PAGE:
Molecular archaeology: What ancient genes tell us about who we are
Using the latest scientific methods, Tom Higham and Katerina Douka from the University of Vienna want to solve a great mystery of human evolution: Why are we the only humans left? Higham and Douka were the first ones to find a first-generation offspring of two different types of human. They continuously publish new results in high impact journals, most recently in Science Advances.
Our ancient cousins are more present in modern human DNA than we thought: Modern humans possess a small proportion of genes from archaic groups like Neanderthals. Every person having a European or Asian background has an average of two percent of Neanderthal DNA in their blood. For persons having an African background, this number is smaller. This explains not only some genetic dispositions in modern humans, it is also proof that different human species had contact more than 40,000 years ago.
Homo sapiens: the only species left out of eight or more?
Examining ancient fragments of bone and teeth is the daily business of molecular archaeologists Tom Higham and Katerina Douka. The two have worked together with others for the last 15 years to understand more about what happened in the crucial Paleolithic period, or Old Stone Age. It is likely that there were at least eight different species of humans on Earth (perhaps even more) between 150,000–30,000 years ago—and they sometimes exchanged genetic material through inter-breeding. "Today is a very unusual time in terms of human evolution." Tom Higham explains, "For several million years, we shared the planet with different groups of hominins related to us and now it is just us, as well as our great ape cousins."
Discovery of an ancient human hybrid
A tiny bone that Katerina and Tom analyzed from Denisova Cave in Siberia is probably one of their most important discoveries for research on early human history. Katerina Douka explains, "There were fierce debates between groups of researchers over the question of whether different species may have met. Other scientists did not believe that the species did coexist or even met one another." This situation profoundly changed in 2010 with the publication of the Neanderthal genome, which showed that living people shared some of their DNA. Humans had indeed interbred with Neanderthals.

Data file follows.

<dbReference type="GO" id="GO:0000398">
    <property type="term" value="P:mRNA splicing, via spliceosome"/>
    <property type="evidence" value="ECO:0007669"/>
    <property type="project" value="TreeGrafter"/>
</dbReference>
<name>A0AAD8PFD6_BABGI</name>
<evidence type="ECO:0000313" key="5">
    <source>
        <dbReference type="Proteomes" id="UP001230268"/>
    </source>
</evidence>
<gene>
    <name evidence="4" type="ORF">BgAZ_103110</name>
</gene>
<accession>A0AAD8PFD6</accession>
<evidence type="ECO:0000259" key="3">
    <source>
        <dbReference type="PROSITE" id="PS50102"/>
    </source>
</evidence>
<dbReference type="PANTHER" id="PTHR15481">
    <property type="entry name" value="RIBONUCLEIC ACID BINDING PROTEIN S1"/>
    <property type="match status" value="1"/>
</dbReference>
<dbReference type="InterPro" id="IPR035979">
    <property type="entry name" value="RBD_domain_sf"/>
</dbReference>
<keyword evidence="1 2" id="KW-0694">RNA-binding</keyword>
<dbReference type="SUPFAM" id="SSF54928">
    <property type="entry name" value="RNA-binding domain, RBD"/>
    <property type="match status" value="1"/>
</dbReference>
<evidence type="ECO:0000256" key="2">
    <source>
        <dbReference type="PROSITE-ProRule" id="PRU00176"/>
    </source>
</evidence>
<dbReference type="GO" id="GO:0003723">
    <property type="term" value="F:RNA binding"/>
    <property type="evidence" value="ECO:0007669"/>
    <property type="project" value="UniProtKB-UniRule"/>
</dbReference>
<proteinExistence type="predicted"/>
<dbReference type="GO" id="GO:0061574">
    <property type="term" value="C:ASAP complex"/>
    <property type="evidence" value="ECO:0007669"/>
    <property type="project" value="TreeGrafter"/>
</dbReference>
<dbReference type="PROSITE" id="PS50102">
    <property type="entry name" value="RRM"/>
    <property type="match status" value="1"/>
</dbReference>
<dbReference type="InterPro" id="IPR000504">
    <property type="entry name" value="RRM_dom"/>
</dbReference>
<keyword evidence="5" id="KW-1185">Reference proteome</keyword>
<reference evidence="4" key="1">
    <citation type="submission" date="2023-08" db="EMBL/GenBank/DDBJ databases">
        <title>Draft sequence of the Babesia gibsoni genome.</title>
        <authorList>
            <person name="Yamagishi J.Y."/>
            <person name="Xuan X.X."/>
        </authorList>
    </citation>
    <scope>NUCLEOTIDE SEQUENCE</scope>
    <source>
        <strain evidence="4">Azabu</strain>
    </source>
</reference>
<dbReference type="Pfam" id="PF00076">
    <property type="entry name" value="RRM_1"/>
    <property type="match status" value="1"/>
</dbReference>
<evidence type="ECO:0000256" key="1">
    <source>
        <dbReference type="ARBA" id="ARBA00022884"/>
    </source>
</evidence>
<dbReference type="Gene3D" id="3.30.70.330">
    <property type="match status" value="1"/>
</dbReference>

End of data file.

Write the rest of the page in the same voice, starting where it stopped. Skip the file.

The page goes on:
But how common was this? It seems to have happened more regularly than we thought. "In 2015, we found a tiny human bone fragment using a revolutionary collagen fingerprinting method called ZooMS. Ancient mitochondrial DNA from the bone initially assigned it to a Neanderthal. After fully sequencing it, however, we discovered that it belonged to an estimated 13-year-old girl whose mother was Neanderthal, but whose father was Denisovan. This was the first time anyone has ever found a so-called 'F1 hybrid,' a first-generation offspring of two different types of human," explains Katerina Douka.
"Before 2010, such analyses were not possible because the methods did not exist then. We can now take a few milligrams of powder from tiny archaeological bone fragments and identify the bones to species, thereby finding potential human bone fragments hiding, like this little Denisovan bone. It is quite incredible how methods of examining human remains have improved so dramatically," says Tom Higham. "The last 20 years have seen an explosion of the methods we can apply to answer key archaeological questions."
Viviane Slon et al, The genome of the offspring of a Neanderthal mother and a Denisovan father, Nature (2018). DOI: 10.1038/s41586-018-0455-x